The 'biomimetic' approach to tissue engineering usually involves the use of a bioreactor mimicking physiological parameters whilst supplying nutrients to the developing tissue. Here we present a new heart valve bioreactor, having as its centrepiece a ventricular assist device (VAD), which exposes the cell-scaffold constructs to a wider array of mechanical forces. The pump of the VAD has two chambers: a blood and a pneumatic chamber, separated by an elastic membrane. Pulsatile air-pressure is generated by a piston-type actuator and delivered to the pneumatic chamber, ejecting the fluid in the blood chamber. Subsequently, applied vacuum to the pneumatic chamber causes the blood chamber to fill. A mechanical heart valve was placed in the VAD's inflow position. The tissue engineered (TE) valve was placed in the outflow position. The VAD was coupled in series with a Windkessel compliance chamber, variable throttle and reservoir, connected by silicone tubings. The reservoir sat on an elevated platform, allowing adjustment of ventricular preload between 0 and 11 mmHg. To allow for sterile gaseous exchange between the circuit interior and exterior, a 0.2 µm filter was placed at the reservoir. Pressure and flow were registered downstream of the TE valve. The circuit was filled with culture medium and fitted in a standard 5% CO(2) incubator set at 37 °C. Pressure and flow waveforms were similar to those obtained under physiological conditions for the pulmonary circulation. The 'cardiomimetic' approach presented here represents a new perspective to conventional biomimetic approaches in TE, with potential advantages. Copyright © 2010 John Wiley & Sons, Ltd.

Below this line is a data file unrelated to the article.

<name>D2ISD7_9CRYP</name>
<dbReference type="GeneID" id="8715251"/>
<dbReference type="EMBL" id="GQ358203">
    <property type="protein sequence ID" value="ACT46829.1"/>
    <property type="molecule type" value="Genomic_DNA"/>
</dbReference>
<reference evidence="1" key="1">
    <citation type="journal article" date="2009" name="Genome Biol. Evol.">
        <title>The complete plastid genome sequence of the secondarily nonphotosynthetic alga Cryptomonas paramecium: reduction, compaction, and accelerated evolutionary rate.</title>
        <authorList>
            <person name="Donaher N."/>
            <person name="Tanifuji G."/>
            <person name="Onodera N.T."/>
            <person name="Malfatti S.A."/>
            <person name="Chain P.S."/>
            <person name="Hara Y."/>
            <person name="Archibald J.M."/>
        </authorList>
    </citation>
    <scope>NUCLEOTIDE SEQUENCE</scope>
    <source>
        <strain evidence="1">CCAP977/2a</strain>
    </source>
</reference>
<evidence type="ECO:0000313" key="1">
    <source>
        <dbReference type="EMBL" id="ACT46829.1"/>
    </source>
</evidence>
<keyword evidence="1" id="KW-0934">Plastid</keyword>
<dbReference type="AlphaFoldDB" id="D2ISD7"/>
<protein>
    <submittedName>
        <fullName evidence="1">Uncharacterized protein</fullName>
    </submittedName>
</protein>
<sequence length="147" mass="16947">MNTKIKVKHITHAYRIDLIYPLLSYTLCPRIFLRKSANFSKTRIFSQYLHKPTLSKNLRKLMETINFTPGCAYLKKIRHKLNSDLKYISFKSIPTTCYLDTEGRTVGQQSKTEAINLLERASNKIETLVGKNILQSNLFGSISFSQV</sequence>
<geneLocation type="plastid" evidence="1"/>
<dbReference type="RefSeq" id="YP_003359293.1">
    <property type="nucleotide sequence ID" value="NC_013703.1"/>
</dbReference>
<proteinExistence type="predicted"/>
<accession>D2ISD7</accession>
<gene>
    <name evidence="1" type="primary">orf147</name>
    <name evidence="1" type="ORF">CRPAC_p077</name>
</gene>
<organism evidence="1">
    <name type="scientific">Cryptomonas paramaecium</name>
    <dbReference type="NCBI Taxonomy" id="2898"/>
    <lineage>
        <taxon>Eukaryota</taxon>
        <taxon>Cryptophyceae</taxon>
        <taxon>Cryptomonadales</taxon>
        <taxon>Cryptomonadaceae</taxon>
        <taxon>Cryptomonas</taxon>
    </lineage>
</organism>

|Journal||Journal of Tissue Engineering and Regenerative Medicine|
|Publication status||Published - 2011|
- Cardiomimetic approach
- Heart valves
- Tissue engineering
- Ventricular assist device